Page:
Social Question

buckyboy28's avatar

TEN Best Picture nominations?! What are they trying to prove?

Asked by buckyboy28 (4961points) February 3rd, 2010

I thought that the whole point of the Academy Awards was to pick out the cream of the crop, not just every movie that got 4 star ratings by Ebert.

Is this going to be every year now, or do you think it is just a one year thing?

on a side note, I really hope that Avatar doesn’t win Best Picture

Observing members: 0 Composing members: 0

14 Answers

trumi's avatar

And most of them weren’t that great! I mean, Up in the Air and A Serious Man were good, but by no means “The Best Film of the Year”, and District 9 sucked! It seems like they’re nominating movies just to nominate, not because they were real contenders.

I have no interest in seeing The Blind Side, and after reading Anthony Lane’s description of Precious I don’t want to see that either. I still need to see Avatar and An Education, but for the most part I’ve been disappointed by the Oscar picks.

Best film of the year was Inglourious Basterds, followed by The Hurt Locker. I’m a big fan of Fantastic Mr. Fox as well.

erichw1504's avatar

It’s going to be The Hurt Locker. I don’t get the whole 10 nomination thing either.

Blackberry's avatar

Yeah that’s strange. On the radio they even said that some Mary J. Blige song wouldn’t be nominated because it wasn’t “mainstream enough”. It’s just a big popularity contest I guess for this one too. I do think Avatar had a predictable plot, but it had a good message so I hope it’s being nominated for that instead of the plot and graphics.

buckyboy28's avatar

I’m convinced that part of Avatar’s $300,000,000 budget was to hire a personal butler for each of the voters in the Academy.

njnyjobs's avatar

Duh . . . voting is a popularity contest . . . Members of the academy vote on their favorites….and what’s popular is probably positively liked, hence the nominations.

Likeradar's avatar

I think it might have to do with economics. The theater business is suffering, and people tend to go see movies that have been nominated. Maybe it was just an attempt to get people to spend their money in the theater.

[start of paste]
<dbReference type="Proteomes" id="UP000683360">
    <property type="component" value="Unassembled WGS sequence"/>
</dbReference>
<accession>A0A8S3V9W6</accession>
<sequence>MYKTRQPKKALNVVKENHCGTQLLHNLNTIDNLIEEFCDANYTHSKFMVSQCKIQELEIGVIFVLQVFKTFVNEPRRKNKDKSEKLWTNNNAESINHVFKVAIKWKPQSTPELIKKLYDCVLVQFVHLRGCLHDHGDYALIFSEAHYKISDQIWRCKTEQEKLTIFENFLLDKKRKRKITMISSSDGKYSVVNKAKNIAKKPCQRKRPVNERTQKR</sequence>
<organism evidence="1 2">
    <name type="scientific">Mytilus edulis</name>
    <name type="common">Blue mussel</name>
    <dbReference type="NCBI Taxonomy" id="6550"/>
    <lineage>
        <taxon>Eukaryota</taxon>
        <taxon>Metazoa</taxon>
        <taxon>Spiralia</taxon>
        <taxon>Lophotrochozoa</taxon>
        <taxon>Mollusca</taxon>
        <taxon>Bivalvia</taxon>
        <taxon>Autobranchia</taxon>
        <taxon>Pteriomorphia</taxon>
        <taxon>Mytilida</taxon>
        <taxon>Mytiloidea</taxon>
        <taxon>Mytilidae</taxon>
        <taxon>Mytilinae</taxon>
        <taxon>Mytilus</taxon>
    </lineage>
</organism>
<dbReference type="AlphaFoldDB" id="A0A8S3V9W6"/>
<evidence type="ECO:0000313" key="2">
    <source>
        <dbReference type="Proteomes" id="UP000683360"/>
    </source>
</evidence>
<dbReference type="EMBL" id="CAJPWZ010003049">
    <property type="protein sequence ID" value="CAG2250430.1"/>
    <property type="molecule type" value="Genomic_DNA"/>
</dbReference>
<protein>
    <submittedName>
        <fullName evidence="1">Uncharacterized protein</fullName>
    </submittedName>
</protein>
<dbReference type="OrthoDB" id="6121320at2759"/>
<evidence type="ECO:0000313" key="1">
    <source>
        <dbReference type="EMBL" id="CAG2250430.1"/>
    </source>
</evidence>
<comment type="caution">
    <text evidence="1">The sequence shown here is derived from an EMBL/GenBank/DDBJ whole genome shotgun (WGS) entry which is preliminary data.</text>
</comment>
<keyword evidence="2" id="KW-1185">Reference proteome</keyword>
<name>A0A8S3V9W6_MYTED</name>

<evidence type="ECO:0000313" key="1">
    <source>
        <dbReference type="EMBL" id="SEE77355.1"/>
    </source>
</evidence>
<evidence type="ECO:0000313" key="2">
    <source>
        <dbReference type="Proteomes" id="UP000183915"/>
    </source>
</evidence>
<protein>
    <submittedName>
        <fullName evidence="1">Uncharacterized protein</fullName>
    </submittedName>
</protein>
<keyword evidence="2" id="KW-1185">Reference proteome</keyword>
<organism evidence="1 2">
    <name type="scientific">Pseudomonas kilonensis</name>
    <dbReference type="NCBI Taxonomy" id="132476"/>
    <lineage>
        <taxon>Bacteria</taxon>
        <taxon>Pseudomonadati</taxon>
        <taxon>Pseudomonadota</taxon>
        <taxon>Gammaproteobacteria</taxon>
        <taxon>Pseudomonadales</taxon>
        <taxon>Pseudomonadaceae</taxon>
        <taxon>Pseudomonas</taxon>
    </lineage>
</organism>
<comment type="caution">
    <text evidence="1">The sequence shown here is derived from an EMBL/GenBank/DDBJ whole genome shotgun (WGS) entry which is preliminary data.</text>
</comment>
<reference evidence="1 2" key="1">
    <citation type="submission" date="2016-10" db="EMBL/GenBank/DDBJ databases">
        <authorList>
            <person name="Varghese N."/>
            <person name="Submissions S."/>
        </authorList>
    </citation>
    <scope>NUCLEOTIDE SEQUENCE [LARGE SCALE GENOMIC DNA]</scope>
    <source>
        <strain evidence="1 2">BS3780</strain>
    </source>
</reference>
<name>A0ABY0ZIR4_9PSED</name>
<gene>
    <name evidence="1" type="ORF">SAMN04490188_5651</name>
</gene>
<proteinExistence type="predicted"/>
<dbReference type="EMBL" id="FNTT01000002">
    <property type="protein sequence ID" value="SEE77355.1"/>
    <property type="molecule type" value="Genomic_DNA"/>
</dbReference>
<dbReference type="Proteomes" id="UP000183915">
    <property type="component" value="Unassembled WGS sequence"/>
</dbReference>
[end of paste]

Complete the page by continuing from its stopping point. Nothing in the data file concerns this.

aprilsimnel's avatar

There’s been complaints over the years that the Academy only votes for film wankery and ignores the films the public actually pays to see. Nobody went to see The Piano, even after it won Best Picture, for example.

TheLoneMonk's avatar

10 Best Picture Nominations and not a single one for Shaving Ryan’s Privates. Oh, maybe that came out last year.

andrew's avatar

The reason they have 10 films this year is to increase the likelihood that you have seen one of the films, and thus, are more likely to watch the awards ceremony.

It’s a ratings thing.

efritz's avatar

The Academy’s trying to spread the love around, by giving some lesser-known films a boost, and at the same time getting more people to watch the awards ceremony by nominating popular movies. Not all mainstream is bad, only most.

There was also the whole uproar over The Dark Knight getting shafted last year, so I think this is their idea of a solution.

Oh, and I hope Inglourious Basterds wins. And Avatar loses everything, except maybe some technology awards that nobody cares about.

filmfann's avatar

@andrew is right. Usually it’s 5 films you haven’t seen. Now, it’s 8 or 9 you haven’t seen.
I know I will end up seeing more movies because they were nominated. They know people do that.

Adagio's avatar

In my estimation Film Festival prizes are far more indicative of a film’s worthiness

Jeruba's avatar

My vote’s with @andrew‘s explanation.

Awards events are huge moneymakers. Increasing the number of contenders for prizes will theoretically increase viewership, and increased viewership translates into increased advertising revenues. In other words, it’s simply about greed. Surprise!

crazyivan's avatar

I think it’s important to add that this isn’t unprecedented. When the Academy awards began in 1928 there were 5 nominations for “Best Picture” and 5 more for something akin to “Best Artistic Achievement in Film” or something along those lines. In other words, best artsy flick. Over the first few years these categories bled together until, by 1933 they had 10 nominations for Best Picture (or whatever they were calling it at the time). This was in a time when there were far fewer movies to select from and that led to similar complaints that unworthy films were being selected.

They paired it back to 5 pretty quickly. By 1944 (the year after they got it right for the 1st time) they were back to 5 films and that’s where it’s been ever since.

That caveat aside, it is clearly an attempt to gain ratings. Nobody in the know had any illusions that Avatar or District 9 were going to win (thank God), but a lot of people who might not otherwise have followed the Oscars tuned in convinced that somehow one of these crapfests would be the first sci-fi to ever win Best Picture.

Apparently it worked because ratings were far higher. It probably helped that they took the whole “get somebody to host the show that doesn’t suck morbidly” thing seriously. It pissed me off when I first heard about it, but anybody who follows the Oscars could have paired it down to the five that were the “real” nominations (Inglorious Basterds, Hurt Locker, A Serious Man, Precious and An Education) and which were the fluff to attract viewers. If it works, power to them. Ratings on the Oscars had been in free-fall leading up to this and it doesn’t cost any more to nominate a few more flicks.

Answer this question




to answer.
Your answer will be saved while you login or join.

Have a question? Ask Fluther!

What do you know more about?
Knowledge Networking @ Fluther